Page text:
The Omicron (B.1.1.529) Covid variant, first reported in South Africa on 24 November 2021 was identified as a variant of concern by the World Health Organization (WHO) due to its large number of mutations as compared to other variants of the coronavirus. However, the WHO, as well as South Africa have urged other countries to not impose travel restrictions, stating that they are not necessary for halting the spread of the viruses. Nonetheless, many other countries, including Israel, Morocco, Singapore, and most recently Japan, have implemented travel restrictions as a means of controlling the spread of this new COVID-19 variant
Due to the recency of the variant, there is a lack of information on Omicron and the impact of travel bans on its transmissibility. Hence, we conducted research using pre-existing studies on the impact of travel bans in controlling Covid-19 outbreaks catalysed by new strains of the virus. We found that several research journals had conducted studies on the impact of travel-related measures to curb the spread of Covid-19 in the early phase of the outbreak. While travel restrictions vary across a spectrum, from full border closures to imposed quarantines and vaccinated travel lanes with varying levels of restrictiveness, current studies have shown mixed views on the efficacy off travel-ban restrictions in containing the spread of Covid-19. The follow screenshots, from the British Medical Journal on Global Health and BioMed Central respectively found different levels of efficacy with respect to the impacts of travel restrictions on limiting Covid-19 transmissions.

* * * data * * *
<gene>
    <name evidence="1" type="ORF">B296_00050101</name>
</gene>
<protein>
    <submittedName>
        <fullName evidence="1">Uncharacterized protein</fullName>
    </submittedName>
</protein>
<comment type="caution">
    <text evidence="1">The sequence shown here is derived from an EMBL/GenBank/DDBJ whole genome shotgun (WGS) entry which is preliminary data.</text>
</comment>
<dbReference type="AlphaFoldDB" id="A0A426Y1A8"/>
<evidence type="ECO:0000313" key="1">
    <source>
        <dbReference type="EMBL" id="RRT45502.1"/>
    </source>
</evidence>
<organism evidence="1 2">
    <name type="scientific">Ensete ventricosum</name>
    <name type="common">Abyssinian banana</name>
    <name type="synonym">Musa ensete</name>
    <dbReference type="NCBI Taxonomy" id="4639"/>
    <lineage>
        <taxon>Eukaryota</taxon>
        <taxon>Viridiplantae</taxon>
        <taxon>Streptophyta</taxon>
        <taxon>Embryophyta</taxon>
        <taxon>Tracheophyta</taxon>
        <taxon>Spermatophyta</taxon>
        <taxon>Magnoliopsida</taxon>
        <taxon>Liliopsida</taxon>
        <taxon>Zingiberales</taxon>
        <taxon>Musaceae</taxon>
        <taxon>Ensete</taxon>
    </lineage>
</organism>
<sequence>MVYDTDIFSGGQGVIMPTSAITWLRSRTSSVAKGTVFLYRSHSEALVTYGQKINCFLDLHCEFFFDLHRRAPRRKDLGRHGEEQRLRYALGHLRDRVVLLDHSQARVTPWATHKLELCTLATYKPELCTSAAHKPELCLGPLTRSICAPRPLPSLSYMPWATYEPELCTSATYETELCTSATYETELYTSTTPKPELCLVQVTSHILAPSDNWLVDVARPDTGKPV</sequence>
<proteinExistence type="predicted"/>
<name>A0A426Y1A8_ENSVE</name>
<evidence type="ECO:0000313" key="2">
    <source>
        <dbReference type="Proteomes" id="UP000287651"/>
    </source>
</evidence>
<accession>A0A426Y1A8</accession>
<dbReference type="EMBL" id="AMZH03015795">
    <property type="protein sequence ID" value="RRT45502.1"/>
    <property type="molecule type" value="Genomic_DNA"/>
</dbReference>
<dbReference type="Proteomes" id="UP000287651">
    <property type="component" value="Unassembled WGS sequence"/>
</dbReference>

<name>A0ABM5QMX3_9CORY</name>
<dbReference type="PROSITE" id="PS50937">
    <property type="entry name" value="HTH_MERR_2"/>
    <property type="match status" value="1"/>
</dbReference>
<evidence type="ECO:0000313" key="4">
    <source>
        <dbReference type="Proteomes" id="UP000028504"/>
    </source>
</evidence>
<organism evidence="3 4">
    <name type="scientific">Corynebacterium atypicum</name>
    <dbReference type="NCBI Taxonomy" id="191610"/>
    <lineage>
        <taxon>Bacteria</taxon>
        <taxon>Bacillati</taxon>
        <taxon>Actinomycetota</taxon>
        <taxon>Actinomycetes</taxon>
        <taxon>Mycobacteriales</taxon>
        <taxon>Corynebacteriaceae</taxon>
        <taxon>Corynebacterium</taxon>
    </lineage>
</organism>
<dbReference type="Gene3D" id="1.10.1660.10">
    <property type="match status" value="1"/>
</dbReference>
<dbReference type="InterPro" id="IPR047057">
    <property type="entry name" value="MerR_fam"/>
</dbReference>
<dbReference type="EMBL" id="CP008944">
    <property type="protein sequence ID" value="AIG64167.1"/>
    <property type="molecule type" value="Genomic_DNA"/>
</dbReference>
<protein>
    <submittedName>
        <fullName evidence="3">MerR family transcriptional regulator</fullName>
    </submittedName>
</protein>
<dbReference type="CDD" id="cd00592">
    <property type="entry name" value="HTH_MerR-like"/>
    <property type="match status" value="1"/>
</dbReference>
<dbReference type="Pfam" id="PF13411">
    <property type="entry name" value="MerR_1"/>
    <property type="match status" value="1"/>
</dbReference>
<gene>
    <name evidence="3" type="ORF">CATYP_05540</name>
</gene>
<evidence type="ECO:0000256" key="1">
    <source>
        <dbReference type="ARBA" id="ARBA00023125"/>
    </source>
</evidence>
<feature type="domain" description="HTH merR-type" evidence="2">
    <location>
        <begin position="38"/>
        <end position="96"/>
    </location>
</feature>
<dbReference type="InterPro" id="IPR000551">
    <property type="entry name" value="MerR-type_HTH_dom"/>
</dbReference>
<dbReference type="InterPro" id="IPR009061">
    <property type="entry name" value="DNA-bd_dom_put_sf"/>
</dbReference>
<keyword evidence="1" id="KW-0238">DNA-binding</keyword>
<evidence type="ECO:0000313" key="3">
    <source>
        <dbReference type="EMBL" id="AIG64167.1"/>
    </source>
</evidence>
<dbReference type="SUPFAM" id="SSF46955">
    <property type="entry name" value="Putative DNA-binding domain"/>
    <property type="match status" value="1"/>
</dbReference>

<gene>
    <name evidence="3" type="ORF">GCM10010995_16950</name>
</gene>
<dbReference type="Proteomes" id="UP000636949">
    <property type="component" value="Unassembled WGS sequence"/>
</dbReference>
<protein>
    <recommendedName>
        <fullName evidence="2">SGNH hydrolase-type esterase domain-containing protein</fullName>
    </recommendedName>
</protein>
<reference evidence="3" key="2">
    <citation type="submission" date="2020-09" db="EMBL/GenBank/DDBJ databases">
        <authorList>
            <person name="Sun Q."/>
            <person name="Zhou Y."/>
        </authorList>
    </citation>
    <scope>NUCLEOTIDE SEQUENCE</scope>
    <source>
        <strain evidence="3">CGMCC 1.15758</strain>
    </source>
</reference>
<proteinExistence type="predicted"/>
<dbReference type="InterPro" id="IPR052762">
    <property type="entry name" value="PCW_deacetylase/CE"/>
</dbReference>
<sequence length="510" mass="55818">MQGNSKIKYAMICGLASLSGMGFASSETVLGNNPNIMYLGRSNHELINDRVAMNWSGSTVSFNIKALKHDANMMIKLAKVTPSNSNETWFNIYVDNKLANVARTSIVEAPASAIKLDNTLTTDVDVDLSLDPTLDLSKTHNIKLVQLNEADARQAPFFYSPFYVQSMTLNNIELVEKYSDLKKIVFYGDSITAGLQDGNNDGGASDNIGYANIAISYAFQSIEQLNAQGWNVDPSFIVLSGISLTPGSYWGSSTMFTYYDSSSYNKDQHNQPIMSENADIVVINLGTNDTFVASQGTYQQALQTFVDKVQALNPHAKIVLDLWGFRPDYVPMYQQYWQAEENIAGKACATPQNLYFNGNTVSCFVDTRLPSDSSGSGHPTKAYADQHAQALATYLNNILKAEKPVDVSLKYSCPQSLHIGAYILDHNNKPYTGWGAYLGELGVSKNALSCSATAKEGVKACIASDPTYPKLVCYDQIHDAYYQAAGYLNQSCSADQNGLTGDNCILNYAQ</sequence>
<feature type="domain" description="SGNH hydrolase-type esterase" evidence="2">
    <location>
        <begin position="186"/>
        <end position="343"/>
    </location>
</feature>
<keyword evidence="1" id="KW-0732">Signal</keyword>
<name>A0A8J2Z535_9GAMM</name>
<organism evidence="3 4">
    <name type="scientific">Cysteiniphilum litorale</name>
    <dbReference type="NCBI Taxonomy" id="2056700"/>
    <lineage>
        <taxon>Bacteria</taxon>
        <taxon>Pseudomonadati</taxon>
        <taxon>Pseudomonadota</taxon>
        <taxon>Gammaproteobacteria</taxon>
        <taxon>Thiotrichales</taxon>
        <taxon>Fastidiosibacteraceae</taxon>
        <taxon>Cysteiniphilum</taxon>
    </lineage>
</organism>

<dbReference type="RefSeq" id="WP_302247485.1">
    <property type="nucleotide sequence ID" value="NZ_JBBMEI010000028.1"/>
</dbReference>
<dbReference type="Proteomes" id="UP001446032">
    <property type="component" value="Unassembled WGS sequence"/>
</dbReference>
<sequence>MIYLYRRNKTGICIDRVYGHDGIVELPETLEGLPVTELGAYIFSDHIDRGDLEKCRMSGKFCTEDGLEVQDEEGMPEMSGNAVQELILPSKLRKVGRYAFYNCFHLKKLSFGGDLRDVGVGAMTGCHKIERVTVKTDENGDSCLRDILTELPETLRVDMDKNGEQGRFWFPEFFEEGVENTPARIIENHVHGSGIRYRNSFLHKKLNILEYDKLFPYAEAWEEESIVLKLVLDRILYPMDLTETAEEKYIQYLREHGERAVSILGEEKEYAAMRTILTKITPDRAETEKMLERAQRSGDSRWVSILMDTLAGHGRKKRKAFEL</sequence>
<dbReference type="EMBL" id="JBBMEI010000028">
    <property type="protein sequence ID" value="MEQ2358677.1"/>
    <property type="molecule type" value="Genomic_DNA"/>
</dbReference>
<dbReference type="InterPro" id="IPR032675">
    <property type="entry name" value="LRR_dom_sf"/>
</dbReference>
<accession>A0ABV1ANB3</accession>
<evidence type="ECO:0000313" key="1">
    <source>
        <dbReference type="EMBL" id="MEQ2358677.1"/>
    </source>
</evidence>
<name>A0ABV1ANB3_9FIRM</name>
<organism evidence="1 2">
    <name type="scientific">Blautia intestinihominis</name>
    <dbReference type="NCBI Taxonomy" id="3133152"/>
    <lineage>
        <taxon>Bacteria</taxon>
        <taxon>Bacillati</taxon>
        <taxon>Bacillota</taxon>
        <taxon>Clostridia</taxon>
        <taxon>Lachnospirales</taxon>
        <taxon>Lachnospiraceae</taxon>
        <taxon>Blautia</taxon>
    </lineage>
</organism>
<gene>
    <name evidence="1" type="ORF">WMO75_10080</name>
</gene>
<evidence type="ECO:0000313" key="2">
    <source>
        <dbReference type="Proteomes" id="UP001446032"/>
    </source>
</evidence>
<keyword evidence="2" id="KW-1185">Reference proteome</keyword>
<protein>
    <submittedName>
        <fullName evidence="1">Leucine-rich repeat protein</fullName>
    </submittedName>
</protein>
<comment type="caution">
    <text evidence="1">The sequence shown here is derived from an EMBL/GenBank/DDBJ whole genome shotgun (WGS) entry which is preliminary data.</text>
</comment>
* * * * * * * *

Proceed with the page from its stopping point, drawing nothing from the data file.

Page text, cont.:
The effectiveness of travel bans hinge on timeliness and extensiveness of implementation, with travel bans being rendered ineffective once epidemics have become widespread. Narrowly-targeted measures were found to be ineffective as well, such as Wuhan-specific measures that were implemented at the start of the pandemic to curb transmissions from the epicenter of the virus. The current flight bans being discussed for Southern African countries in light of Omicron might not be as comprehensive as they should be in order to be optimally effective. It is thus recommended that countries should also begin to implement domestic public health containment measures alongside international travel measures.
While the studies we cited have expressed mixed reactions to the efficacy of travel bans and border restrictions on controlling infectious disease spread, they have all agreed on the increase in efficacy of these travel curbs when they are implemented early. Implementing travel bans along with other restrictions should theoretically be most effective at this stage to counter the spread of Omicron, while the variant is still emerging. While the impact of the Omicron variant in terms of its transmissibility and how effective the vaccine is against it remain to be seen, there is no definite consensus as of yet on whether flight bans will be an effective solution to prevent its spread.
As such, it is currently unproven that travel bans and border restrictions will be effective in controlling the spread of new Covid-19 variants. Based on pre-existing research however, if travel restrictions were to be implemented, the best time to introduce them would be in the early outbreak phase.